9 ways to determine if a used car has been in an accident

9 ways to determine if a used car has been in an accident

You may find several options when shopping for a used car. But be cautious because dealers sometimes modify the vehicle and fix or replace parts damaged in an accident without telling you. If you don’t know where and what to look for, it can be hard to spot these discrepancies. With this in mind, we’ve listed nine ways to tell if a pre-owned car has been involved in a crash or a serious accident.

Look for a new paint job
Aftermarket paintwork is among the most common signs of potential damage to a used car. Before buying the vehicle, walk around and see if any panel appears in a different shade than the others. The change may not be visible at first glance, so you might have to look closer. Since bumpers are made of plastic, the fresh paint coat might be more challenging to identify. Remember that the aftermarket paint process differs from the factory’s process, and new paint on a panel may be slightly faded.

Run your finger over the panels
After you’re through with the visual inspection, move on to the finger test. Run your finger along the edges of the car’s panels, including the edges of the doors, windows, and the back edge of the hood. If the edges haven’t been repainted, they should be smooth. If there’s aftermarket work done on the car, the lip of the panels should be left slightly rough or bumpy. If you notice these rough edges, examine them further and speak to the dealer or owner if necessary.

Identify overspray
When a car goes to a body shop for damage repair, the mechanic covers the areas that don’t need painting with tape and paper. It helps them ensure no paint gets onto surfaces it shouldn’t. However, if the individual isn’t extremely particular about the work, they might leave small edges of the black rubber strip exposed around the base of a window, molding, or other panels. As a result, there might be traces of overspray of the panel color in these areas. You should also examine the inside of the wheel wells, as this is one area that usually has overspray. Another place to look is under the hood, where overspray is visible on the radiator or rad supports.

Check for sanding marks
A previously dented or repaired car panel could be filled with car essentials like Bondo. This is a polyester-based resin mixed with a hardener and applied in a dent, followed by sanding. The service professional at the body shop executes this process so that the dent is hidden and the original shape of the panel is maintained. While some people are experts at sanding, you can identify if there’s aftermarket work done in this regard. For example, if you shine a light on the panels, the sanding marks will be more visible under the paint.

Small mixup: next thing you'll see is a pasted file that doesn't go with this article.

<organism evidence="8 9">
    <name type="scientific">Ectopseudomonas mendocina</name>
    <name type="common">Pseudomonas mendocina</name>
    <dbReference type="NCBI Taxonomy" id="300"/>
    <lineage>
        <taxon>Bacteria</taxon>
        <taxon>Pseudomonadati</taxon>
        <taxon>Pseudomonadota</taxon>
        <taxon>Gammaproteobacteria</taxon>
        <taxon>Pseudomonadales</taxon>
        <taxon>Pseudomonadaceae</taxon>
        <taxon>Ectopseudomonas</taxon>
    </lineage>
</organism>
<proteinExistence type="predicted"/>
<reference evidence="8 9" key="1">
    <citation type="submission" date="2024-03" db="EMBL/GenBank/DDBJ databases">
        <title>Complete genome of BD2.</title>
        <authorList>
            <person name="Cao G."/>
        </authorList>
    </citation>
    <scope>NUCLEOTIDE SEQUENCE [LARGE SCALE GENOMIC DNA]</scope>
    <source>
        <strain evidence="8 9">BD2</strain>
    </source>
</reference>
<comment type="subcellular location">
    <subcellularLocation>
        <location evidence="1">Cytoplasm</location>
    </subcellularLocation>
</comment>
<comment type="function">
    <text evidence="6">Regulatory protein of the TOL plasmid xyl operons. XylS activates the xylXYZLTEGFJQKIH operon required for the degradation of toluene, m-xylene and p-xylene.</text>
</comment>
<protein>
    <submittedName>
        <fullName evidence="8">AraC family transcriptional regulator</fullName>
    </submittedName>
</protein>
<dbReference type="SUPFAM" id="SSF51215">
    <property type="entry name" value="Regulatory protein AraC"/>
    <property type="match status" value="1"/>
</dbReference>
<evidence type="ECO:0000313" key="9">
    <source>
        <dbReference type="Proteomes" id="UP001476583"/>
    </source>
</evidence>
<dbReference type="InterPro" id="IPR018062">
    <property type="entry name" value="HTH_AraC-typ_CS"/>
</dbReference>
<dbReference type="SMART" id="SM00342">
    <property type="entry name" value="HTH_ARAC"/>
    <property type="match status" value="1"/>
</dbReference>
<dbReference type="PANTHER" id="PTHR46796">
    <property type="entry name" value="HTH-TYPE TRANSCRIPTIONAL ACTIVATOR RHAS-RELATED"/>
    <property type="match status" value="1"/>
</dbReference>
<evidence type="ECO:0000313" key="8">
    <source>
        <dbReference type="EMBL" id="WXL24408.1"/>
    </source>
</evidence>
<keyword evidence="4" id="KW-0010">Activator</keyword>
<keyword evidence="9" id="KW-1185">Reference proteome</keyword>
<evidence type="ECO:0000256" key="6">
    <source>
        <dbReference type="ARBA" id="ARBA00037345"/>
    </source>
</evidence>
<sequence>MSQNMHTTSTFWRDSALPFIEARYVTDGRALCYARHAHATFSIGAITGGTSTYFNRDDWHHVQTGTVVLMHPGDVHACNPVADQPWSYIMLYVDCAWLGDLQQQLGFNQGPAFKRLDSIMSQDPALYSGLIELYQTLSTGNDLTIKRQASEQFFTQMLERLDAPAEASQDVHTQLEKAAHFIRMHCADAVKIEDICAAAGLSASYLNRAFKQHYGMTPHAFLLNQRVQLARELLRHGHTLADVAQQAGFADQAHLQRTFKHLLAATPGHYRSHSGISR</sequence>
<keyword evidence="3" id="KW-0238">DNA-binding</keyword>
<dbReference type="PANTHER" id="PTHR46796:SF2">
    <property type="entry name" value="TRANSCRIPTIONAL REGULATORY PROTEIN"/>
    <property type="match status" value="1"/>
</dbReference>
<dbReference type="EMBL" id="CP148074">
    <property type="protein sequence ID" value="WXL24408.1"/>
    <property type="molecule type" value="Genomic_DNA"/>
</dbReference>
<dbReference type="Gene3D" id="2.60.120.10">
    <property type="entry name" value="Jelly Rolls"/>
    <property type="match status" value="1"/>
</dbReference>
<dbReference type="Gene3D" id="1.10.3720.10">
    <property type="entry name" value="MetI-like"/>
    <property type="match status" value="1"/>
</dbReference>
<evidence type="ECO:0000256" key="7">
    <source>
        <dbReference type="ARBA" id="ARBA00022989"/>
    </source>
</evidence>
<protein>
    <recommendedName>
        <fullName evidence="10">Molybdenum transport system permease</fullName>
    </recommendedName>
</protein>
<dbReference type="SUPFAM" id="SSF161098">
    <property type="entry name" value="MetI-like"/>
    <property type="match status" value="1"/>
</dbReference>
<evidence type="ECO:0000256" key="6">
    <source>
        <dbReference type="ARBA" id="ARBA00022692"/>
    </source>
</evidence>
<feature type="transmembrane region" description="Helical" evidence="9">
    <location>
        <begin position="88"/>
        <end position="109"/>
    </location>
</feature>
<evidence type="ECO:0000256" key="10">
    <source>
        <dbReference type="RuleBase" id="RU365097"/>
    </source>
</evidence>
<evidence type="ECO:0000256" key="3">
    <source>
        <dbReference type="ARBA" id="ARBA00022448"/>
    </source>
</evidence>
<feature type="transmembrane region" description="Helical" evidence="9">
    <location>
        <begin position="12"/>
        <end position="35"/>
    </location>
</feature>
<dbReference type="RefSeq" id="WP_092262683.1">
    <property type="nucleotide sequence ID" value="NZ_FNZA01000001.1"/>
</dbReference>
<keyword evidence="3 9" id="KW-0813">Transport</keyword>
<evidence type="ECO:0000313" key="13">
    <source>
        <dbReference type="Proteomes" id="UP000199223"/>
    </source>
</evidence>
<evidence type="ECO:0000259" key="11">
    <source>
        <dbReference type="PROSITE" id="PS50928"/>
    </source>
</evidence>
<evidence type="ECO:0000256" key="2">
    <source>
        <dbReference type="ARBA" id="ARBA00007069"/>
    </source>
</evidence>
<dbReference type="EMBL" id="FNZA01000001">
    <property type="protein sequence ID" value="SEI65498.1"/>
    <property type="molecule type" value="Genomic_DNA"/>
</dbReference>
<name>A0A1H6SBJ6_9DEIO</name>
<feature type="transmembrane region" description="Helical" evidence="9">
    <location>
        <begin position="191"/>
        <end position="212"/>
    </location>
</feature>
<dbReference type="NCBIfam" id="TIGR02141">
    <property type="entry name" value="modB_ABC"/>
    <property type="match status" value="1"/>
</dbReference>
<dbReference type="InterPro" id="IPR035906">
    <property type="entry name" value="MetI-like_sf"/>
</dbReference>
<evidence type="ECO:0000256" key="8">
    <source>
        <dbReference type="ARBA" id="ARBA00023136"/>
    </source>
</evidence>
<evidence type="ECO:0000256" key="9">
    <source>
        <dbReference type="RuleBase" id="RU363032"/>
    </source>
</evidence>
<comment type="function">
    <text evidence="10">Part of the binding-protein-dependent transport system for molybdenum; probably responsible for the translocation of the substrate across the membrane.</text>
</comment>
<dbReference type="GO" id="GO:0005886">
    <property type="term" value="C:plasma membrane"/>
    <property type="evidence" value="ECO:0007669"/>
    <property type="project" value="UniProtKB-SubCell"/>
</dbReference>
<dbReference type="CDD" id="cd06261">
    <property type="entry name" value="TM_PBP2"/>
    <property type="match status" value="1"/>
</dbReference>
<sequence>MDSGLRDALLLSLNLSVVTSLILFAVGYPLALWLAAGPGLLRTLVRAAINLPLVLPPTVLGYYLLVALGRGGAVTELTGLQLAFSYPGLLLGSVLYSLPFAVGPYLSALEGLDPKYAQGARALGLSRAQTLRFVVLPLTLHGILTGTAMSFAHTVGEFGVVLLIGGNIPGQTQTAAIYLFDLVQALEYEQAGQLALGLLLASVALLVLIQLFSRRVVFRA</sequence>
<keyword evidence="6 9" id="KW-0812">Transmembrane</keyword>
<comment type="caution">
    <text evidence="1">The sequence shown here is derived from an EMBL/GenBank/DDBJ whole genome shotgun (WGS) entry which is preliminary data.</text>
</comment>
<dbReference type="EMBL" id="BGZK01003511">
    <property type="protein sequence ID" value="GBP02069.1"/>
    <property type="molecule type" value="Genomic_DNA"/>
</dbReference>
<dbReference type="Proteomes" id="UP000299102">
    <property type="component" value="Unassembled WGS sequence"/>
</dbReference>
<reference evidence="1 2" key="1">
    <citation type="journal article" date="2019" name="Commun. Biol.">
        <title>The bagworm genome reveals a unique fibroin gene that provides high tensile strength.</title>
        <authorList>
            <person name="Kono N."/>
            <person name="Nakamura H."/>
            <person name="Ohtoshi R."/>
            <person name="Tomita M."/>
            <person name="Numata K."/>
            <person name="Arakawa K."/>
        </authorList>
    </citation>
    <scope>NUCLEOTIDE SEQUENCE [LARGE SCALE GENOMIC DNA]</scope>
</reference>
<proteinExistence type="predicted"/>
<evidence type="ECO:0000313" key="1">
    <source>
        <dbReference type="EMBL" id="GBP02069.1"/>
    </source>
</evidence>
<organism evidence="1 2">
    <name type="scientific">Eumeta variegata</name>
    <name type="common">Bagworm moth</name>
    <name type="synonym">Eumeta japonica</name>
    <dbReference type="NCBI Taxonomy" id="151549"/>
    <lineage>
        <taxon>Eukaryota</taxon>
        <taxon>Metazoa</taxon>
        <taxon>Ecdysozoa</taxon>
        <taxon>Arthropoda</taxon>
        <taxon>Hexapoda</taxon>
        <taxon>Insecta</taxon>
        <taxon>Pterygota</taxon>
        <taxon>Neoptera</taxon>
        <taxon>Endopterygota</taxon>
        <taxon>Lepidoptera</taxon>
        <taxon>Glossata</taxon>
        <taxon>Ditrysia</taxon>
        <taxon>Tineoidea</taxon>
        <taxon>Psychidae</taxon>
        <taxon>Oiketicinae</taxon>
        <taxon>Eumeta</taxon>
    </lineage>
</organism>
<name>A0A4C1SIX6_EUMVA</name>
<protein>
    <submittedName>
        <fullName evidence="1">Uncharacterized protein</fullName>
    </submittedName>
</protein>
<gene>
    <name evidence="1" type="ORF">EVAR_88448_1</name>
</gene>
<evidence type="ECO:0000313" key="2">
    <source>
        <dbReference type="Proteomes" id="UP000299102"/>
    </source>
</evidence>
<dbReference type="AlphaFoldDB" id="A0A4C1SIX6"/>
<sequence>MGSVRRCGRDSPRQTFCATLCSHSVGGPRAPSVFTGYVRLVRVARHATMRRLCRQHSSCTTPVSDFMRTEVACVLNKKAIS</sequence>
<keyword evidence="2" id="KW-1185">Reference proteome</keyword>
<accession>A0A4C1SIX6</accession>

Look for paint textures resembling an orange peel
When a vehicle comes brand new from the factory, the paint machinery ensures the coat is evenly applied to create a smooth finish. And this process usually cannot be accurately replicated, even by aftermarket paint experts. If a professional at an automobile body shop paints the car, the vehicle may end up with a less-than-a-smooth finish. The edges may look rough, like the peel of an orange. Check areas like the front and rear corners of the car for unusual-looking paintwork. Sometimes, even factory paint may appear to have an orange-peel-like texture, so you should also inspect new vehicles and ask questions.

Try the fish-eye and drip test
Sometimes, an aftermarket paint job may result in dry paint drips. It’s an indicator of a sloppy paint job conducted following an accident or for other reasons. The fish-eye look could occur if oil gets onto the paint and leaves a minute circular blemish. A drip may occur for the same reason and may resemble paint dripping down from the panel. All you have to do is walk around the car and look for these defects. Doing so could help assess if the vehicle has been in an accident or repainted for reasons not brought to your notice.

Inspect bolt heads
If a used car owner or retailer has replaced the front fenders or removed them for paintwork, you might want to look under the hood for tell-tale signs of damage. Bolts that attach the fender to the frame come painted at the factory. However, you might notice particular signs if they are loosened or removed. For instance, the paint on the bolt head might be peeled off, or the bolt may not be seated in the same spot after the fender was re-attached. This makes it easy to spot unpainted regions where the bolt was initially set.

Use a paint thickness gauge
Consider using a paint thickness gauge if you conduct all these tests and still cannot identify discrepancies in the paint job. The device costs about $300 and should be available at a local automobile spare part store. It helps determine the depth of the coat on the car’s panels. With the help of the gauge, you can identify if the paint on all the panels is of a consistent depth. Any areas that are thicker than others might be indicators of aftermarket paintwork. A typical reading would be between four and seven microns. If there’s an overlay of paint, the readings may climb as high as 25 microns.

Take a test drive
Another common method to check for damages is by test driving the vehicle. If the car veers from one side to another and it’s difficult to keep in a straight line, there might be an alignment problem. And this is a potential indicator of damage caused by an accident.